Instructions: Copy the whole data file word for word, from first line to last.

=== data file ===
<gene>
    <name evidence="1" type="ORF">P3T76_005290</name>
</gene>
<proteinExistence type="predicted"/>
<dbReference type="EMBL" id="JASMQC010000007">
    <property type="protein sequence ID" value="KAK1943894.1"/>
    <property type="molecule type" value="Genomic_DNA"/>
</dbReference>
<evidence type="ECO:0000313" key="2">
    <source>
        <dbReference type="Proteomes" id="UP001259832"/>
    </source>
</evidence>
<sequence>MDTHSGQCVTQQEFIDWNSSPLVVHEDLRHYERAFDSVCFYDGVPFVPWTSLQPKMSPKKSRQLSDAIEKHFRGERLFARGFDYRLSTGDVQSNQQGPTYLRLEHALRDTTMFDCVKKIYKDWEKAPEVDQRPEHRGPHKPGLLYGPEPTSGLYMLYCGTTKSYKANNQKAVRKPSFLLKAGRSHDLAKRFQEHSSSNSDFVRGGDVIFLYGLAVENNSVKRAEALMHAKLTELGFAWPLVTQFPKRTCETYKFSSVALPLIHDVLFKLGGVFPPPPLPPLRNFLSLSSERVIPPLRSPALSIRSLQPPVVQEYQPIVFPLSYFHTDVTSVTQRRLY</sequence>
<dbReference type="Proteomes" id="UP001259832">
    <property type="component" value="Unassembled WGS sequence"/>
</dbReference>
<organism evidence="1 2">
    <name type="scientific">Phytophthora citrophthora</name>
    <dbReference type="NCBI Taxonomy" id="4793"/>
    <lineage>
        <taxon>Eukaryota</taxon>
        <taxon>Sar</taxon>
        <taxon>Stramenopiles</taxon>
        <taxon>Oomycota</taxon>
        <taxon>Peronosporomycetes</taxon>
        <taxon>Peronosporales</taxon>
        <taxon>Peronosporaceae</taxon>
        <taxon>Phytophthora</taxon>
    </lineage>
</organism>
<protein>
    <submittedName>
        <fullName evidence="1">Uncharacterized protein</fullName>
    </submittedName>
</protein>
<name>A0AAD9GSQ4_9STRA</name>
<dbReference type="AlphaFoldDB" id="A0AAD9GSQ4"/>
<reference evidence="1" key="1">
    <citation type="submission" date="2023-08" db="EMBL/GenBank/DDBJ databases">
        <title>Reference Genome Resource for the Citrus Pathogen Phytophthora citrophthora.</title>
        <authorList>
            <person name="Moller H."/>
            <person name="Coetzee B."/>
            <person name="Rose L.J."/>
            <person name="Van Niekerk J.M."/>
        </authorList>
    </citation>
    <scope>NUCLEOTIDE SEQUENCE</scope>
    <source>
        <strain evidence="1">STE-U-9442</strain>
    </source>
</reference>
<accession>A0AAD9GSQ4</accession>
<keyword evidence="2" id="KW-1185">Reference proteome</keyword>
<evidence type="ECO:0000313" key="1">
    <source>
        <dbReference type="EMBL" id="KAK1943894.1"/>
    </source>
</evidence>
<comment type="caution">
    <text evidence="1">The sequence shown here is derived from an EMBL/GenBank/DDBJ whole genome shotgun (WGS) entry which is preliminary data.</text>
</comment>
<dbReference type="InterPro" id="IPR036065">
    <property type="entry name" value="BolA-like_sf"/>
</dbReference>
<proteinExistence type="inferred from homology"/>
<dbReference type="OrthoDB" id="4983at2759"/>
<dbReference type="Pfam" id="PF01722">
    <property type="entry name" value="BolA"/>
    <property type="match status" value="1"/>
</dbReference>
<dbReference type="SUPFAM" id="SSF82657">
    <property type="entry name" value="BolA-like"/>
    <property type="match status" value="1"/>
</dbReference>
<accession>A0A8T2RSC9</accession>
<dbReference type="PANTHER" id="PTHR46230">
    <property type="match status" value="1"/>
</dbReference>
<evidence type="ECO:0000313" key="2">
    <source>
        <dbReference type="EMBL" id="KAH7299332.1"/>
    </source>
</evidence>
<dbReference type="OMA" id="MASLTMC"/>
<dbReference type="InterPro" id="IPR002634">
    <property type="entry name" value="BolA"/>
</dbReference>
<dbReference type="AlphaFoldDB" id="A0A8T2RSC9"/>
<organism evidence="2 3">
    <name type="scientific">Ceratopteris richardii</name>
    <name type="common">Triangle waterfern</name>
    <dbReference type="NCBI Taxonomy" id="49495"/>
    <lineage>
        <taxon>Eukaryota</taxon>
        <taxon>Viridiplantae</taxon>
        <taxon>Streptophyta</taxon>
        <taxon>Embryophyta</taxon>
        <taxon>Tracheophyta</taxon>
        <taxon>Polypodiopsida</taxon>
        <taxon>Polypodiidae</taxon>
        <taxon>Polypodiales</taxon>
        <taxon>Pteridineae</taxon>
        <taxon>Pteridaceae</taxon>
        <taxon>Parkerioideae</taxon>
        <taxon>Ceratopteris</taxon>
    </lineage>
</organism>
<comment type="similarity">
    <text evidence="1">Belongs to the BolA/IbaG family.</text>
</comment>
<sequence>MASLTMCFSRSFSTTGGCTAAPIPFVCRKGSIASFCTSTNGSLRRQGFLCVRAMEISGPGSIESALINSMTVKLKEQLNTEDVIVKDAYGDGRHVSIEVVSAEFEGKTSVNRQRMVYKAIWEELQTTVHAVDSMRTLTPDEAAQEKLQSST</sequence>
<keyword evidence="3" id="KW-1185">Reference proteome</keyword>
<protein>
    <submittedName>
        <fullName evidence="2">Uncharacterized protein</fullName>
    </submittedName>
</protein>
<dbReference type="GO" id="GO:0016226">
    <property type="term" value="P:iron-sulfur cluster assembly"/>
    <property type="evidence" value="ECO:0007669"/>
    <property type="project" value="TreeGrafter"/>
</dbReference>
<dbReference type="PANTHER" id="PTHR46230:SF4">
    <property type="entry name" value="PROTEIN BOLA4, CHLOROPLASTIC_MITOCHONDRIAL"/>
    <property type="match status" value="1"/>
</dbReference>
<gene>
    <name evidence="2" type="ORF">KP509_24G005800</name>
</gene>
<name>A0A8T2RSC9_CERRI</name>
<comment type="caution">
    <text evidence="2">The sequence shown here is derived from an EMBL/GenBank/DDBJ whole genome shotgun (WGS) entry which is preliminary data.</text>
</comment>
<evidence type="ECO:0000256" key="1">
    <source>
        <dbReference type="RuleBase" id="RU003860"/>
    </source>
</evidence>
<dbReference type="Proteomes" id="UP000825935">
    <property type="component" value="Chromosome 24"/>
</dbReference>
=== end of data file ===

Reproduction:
<gene>
    <name evidence="1" type="ORF">P3T76_005290</name>
</gene>
<proteinExistence type="predicted"/>
<dbReference type="EMBL" id="JASMQC010000007">
    <property type="protein sequence ID" value="KAK1943894.1"/>
    <property type="molecule type" value="Genomic_DNA"/>
</dbReference>
<evidence type="ECO:0000313" key="2">
    <source>
        <dbReference type="Proteomes" id="UP001259832"/>
    </source>
</evidence>
<sequence>MDTHSGQCVTQQEFIDWNSSPLVVHEDLRHYERAFDSVCFYDGVPFVPWTSLQPKMSPKKSRQLSDAIEKHFRGERLFARGFDYRLSTGDVQSNQQGPTYLRLEHALRDTTMFDCVKKIYKDWEKAPEVDQRPEHRGPHKPGLLYGPEPTSGLYMLYCGTTKSYKANNQKAVRKPSFLLKAGRSHDLAKRFQEHSSSNSDFVRGGDVIFLYGLAVENNSVKRAEALMHAKLTELGFAWPLVTQFPKRTCETYKFSSVALPLIHDVLFKLGGVFPPPPLPPLRNFLSLSSERVIPPLRSPALSIRSLQPPVVQEYQPIVFPLSYFHTDVTSVTQRRLY</sequence>
<dbReference type="Proteomes" id="UP001259832">
    <property type="component" value="Unassembled WGS sequence"/>
</dbReference>
<organism evidence="1 2">
    <name type="scientific">Phytophthora citrophthora</name>
    <dbReference type="NCBI Taxonomy" id="4793"/>
    <lineage>
        <taxon>Eukaryota</taxon>
        <taxon>Sar</taxon>
        <taxon>Stramenopiles</taxon>
        <taxon>Oomycota</taxon>
        <taxon>Peronosporomycetes</taxon>
        <taxon>Peronosporales</taxon>
        <taxon>Peronosporaceae</taxon>
        <taxon>Phytophthora</taxon>
    </lineage>
</organism>
<protein>
    <submittedName>
        <fullName evidence="1">Uncharacterized protein</fullName>
    </submittedName>
</protein>
<name>A0AAD9GSQ4_9STRA</name>
<dbReference type="AlphaFoldDB" id="A0AAD9GSQ4"/>
<reference evidence="1" key="1">
    <citation type="submission" date="2023-08" db="EMBL/GenBank/DDBJ databases">
        <title>Reference Genome Resource for the Citrus Pathogen Phytophthora citrophthora.</title>
        <authorList>
            <person name="Moller H."/>
            <person name="Coetzee B."/>
            <person name="Rose L.J."/>
            <person name="Van Niekerk J.M."/>
        </authorList>
    </citation>
    <scope>NUCLEOTIDE SEQUENCE</scope>
    <source>
        <strain evidence="1">STE-U-9442</strain>
    </source>
</reference>
<accession>A0AAD9GSQ4</accession>
<keyword evidence="2" id="KW-1185">Reference proteome</keyword>
<evidence type="ECO:0000313" key="1">
    <source>
        <dbReference type="EMBL" id="KAK1943894.1"/>
    </source>
</evidence>
<comment type="caution">
    <text evidence="1">The sequence shown here is derived from an EMBL/GenBank/DDBJ whole genome shotgun (WGS) entry which is preliminary data.</text>
</comment>
<dbReference type="InterPro" id="IPR036065">
    <property type="entry name" value="BolA-like_sf"/>
</dbReference>
<proteinExistence type="inferred from homology"/>
<dbReference type="OrthoDB" id="4983at2759"/>
<dbReference type="Pfam" id="PF01722">
    <property type="entry name" value="BolA"/>
    <property type="match status" value="1"/>
</dbReference>
<dbReference type="SUPFAM" id="SSF82657">
    <property type="entry name" value="BolA-like"/>
    <property type="match status" value="1"/>
</dbReference>
<accession>A0A8T2RSC9</accession>
<dbReference type="PANTHER" id="PTHR46230">
    <property type="match status" value="1"/>
</dbReference>
<evidence type="ECO:0000313" key="2">
    <source>
        <dbReference type="EMBL" id="KAH7299332.1"/>
    </source>
</evidence>
<dbReference type="OMA" id="MASLTMC"/>
<dbReference type="InterPro" id="IPR002634">
    <property type="entry name" value="BolA"/>
</dbReference>
<dbReference type="AlphaFoldDB" id="A0A8T2RSC9"/>
<organism evidence="2 3">
    <name type="scientific">Ceratopteris richardii</name>
    <name type="common">Triangle waterfern</name>
    <dbReference type="NCBI Taxonomy" id="49495"/>
    <lineage>
        <taxon>Eukaryota</taxon>
        <taxon>Viridiplantae</taxon>
        <taxon>Streptophyta</taxon>
        <taxon>Embryophyta</taxon>
        <taxon>Tracheophyta</taxon>
        <taxon>Polypodiopsida</taxon>
        <taxon>Polypodiidae</taxon>
        <taxon>Polypodiales</taxon>
        <taxon>Pteridineae</taxon>
        <taxon>Pteridaceae</taxon>
        <taxon>Parkerioideae</taxon>
        <taxon>Ceratopteris</taxon>
    </lineage>
</organism>
<comment type="similarity">
    <text evidence="1">Belongs to the BolA/IbaG family.</text>
</comment>
<sequence>MASLTMCFSRSFSTTGGCTAAPIPFVCRKGSIASFCTSTNGSLRRQGFLCVRAMEISGPGSIESALINSMTVKLKEQLNTEDVIVKDAYGDGRHVSIEVVSAEFEGKTSVNRQRMVYKAIWEELQTTVHAVDSMRTLTPDEAAQEKLQSST</sequence>
<keyword evidence="3" id="KW-1185">Reference proteome</keyword>
<protein>
    <submittedName>
        <fullName evidence="2">Uncharacterized protein</fullName>
    </submittedName>
</protein>
<dbReference type="GO" id="GO:0016226">
    <property type="term" value="P:iron-sulfur cluster assembly"/>
    <property type="evidence" value="ECO:0007669"/>
    <property type="project" value="TreeGrafter"/>
</dbReference>
<dbReference type="PANTHER" id="PTHR46230:SF4">
    <property type="entry name" value="PROTEIN BOLA4, CHLOROPLASTIC_MITOCHONDRIAL"/>
    <property type="match status" value="1"/>
</dbReference>
<gene>
    <name evidence="2" type="ORF">KP509_24G005800</name>
</gene>
<name>A0A8T2RSC9_CERRI</name>
<comment type="caution">
    <text evidence="2">The sequence shown here is derived from an EMBL/GenBank/DDBJ whole genome shotgun (WGS) entry which is preliminary data.</text>
</comment>
<evidence type="ECO:0000256" key="1">
    <source>
        <dbReference type="RuleBase" id="RU003860"/>
    </source>
</evidence>
<dbReference type="Proteomes" id="UP000825935">
    <property type="component" value="Chromosome 24"/>
</dbReference>